As sleepy students pile into the library this exam season, they are likely to be confronted by campus security guards waking them up if they chose to take a quick catnap. Joseph Watts, U3 English Literature and Art History, and Daily columnist, long accustomed to catching up on sleep in the library, was woken up by a Campus Security guard when he had put his head down for a brief nap two weeks ago. The guard shook his shoulder to wake him and told him, without a supporting explanation, “there is no sleeping in the library.” He is one of many students who have been aroused from library naps this year.
“I don’t really see why it’s a problem because I’m being quieter than I would normally be,” said Watts.
According to Janine Schmidt, Director of Libraries, McGill libraries do not have a policy on napping. She said restrictions derive from campus security, which enforces the policy to avoid theft. She claimed that unless a student’s belongings seem in jeopardy they are allowed to nap freely.
Schmidt contacted Campus Security requesting that they explain to students why they are woken up.
Although campus security was unavailable for comment, a security guard in McLennan asserted that “the library is a place for studying, not sleeping.” Yet the guard added that as that as long as students were not lying down, taking up more than their required space, or interrupting other students, security would not disturb them.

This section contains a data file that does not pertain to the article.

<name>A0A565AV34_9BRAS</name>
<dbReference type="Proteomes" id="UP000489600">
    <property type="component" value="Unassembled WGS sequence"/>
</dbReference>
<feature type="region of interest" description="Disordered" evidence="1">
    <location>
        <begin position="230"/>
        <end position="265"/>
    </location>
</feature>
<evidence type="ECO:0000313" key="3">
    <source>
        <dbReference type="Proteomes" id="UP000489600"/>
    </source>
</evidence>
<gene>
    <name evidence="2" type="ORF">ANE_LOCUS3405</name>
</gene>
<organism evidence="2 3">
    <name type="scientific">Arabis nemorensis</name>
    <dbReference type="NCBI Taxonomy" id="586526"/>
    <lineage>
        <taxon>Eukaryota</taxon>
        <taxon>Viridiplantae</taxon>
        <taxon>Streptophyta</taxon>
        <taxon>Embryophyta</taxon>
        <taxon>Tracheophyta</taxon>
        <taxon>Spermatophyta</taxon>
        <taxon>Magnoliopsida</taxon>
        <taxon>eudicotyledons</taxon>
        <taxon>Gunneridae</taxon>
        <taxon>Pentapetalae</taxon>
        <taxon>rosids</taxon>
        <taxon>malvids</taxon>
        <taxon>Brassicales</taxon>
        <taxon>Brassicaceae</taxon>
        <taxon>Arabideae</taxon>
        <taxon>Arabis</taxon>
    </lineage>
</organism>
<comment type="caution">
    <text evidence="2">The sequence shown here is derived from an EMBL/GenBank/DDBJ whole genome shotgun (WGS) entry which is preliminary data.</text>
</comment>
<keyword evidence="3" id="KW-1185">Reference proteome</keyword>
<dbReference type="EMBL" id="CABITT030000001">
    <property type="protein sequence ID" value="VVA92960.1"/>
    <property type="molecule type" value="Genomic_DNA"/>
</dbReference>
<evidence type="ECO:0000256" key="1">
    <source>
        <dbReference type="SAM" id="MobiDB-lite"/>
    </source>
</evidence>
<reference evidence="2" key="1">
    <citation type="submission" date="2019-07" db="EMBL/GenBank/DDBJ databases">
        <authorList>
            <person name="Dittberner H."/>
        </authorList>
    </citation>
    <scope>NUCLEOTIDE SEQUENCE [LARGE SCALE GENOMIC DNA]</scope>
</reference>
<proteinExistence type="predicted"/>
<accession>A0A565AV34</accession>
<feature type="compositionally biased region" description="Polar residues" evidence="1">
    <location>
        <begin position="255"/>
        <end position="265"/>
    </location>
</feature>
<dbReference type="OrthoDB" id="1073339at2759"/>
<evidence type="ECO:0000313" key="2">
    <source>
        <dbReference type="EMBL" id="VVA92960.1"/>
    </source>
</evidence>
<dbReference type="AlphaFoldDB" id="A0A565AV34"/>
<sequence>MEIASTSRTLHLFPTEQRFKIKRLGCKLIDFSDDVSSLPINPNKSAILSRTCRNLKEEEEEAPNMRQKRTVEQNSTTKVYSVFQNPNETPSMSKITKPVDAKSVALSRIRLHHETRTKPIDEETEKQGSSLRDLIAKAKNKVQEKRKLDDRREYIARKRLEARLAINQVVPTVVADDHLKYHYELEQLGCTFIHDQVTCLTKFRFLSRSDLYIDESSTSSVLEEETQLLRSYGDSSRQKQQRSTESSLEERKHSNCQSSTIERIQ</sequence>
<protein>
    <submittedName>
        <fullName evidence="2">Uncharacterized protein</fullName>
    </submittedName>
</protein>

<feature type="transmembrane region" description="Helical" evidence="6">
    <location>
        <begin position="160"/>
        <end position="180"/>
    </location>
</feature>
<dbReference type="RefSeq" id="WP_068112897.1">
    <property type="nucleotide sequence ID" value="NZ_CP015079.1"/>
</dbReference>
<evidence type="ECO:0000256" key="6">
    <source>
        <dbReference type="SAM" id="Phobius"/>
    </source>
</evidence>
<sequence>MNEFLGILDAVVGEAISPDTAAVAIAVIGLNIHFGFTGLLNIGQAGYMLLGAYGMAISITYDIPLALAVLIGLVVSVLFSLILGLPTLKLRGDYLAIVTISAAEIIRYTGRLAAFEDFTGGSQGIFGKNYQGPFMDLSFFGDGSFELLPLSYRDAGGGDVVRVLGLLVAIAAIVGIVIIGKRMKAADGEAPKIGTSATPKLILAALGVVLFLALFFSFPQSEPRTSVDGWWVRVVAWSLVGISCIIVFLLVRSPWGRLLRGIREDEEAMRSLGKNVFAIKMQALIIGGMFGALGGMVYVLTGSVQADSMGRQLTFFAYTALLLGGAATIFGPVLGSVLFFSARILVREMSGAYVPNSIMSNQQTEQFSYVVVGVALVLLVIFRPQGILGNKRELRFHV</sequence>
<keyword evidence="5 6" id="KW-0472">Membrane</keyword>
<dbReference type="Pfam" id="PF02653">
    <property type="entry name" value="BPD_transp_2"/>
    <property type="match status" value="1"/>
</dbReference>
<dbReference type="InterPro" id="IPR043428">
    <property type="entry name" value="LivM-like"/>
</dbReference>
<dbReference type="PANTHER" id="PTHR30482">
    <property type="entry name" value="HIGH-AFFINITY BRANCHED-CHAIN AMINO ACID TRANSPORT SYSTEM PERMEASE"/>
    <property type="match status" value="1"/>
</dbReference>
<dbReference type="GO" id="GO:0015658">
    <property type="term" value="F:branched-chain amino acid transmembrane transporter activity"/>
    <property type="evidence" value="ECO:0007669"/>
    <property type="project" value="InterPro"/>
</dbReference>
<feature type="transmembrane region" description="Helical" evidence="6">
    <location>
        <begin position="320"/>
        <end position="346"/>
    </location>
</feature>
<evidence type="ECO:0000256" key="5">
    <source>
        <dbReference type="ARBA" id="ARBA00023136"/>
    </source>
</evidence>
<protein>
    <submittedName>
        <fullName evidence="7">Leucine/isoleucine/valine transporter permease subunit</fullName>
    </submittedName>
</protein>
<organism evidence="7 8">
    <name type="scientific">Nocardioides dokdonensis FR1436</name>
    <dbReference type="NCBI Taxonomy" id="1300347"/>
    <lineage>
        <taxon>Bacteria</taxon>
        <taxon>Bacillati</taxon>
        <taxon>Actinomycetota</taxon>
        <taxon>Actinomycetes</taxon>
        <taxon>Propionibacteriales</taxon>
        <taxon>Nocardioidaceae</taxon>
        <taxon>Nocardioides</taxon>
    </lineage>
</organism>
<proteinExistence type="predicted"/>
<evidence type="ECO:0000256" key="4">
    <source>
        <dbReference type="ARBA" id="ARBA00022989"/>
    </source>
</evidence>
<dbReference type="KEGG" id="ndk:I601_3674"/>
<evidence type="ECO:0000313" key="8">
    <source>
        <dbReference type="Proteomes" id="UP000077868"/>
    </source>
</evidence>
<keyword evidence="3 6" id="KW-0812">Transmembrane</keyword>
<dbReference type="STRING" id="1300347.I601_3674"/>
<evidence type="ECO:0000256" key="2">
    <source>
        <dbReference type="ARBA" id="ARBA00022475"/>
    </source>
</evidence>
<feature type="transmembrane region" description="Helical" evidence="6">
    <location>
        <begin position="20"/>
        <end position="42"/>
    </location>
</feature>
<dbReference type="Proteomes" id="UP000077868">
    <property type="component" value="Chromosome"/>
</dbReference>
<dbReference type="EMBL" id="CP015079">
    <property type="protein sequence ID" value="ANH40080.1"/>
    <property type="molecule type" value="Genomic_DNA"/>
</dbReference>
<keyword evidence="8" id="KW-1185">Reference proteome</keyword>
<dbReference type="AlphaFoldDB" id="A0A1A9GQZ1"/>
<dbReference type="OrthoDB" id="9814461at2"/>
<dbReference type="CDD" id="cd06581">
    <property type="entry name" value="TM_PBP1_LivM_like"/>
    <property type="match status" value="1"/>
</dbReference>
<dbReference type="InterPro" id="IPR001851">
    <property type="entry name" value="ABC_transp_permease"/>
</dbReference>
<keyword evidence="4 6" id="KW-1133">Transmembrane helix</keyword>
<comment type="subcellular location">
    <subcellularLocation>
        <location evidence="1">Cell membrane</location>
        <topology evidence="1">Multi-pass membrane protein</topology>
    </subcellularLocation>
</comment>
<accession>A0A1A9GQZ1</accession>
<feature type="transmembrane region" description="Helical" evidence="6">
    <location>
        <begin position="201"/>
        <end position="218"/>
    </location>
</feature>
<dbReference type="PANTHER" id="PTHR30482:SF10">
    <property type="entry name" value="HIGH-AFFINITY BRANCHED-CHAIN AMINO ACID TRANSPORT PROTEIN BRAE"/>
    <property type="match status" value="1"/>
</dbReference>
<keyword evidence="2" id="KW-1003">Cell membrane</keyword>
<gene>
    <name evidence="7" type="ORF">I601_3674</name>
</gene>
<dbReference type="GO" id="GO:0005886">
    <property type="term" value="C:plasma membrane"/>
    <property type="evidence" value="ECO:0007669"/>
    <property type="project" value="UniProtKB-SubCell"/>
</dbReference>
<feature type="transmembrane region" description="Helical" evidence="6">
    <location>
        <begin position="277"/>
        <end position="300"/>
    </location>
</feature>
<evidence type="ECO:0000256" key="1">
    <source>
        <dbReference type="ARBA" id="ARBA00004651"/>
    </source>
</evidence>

Stephen Davis, U3 Religious Studies and Daily Photography editor, who lives in the Plateau, said that it is impractical to return home in the middle of the day to nap and illogical that students are restricted from benign activities, like napping, on campus.
Davis was busted by campus security during exam period last spring for dozing with his head on his arms in McLennan Library.
“I already feel that my schoolwork dictates my sleep schedule, so when I finally have some free time to sleep, I intend to use it,” said Davis. “It’s frustrating to be denied the choice on how to use my time.”
Most of McGill’s undergraduate student study areas, however, provide space on campus that encourage napping. Students frequently sleep in faculty or department lounges, or the SSMU lounge.
AUS External Hanchu Chen invited students to nap in the Arts Lounge.
“The Arts Lounge is exactly what its name suggests. It is a lounge where can people can hang out, study or nap… Students paid their fees to use it, so they can use it as they wish, as long as they are considerate to the need of others,” Chen said.
The SSMU lounge is also known for its comfortable couches and nap-friendly environment. According to SSMU VP University Affairs, Nadya Wilkinson, there is no reason to restrict sleeping in the SSMU lounge, especially when there are markedly fewer places where students are permitted to sleep on campus than to study.
“Sleep is often too hard to fit in to a busy schedule,” Wilkinson said, noting that because so many students live far from campus, it is necessary for the campus to offer them a place to nap.
Wilkinson added that the lounge is extremely important to academic life on campus, and that naps are important in some students’ demanding academic lives.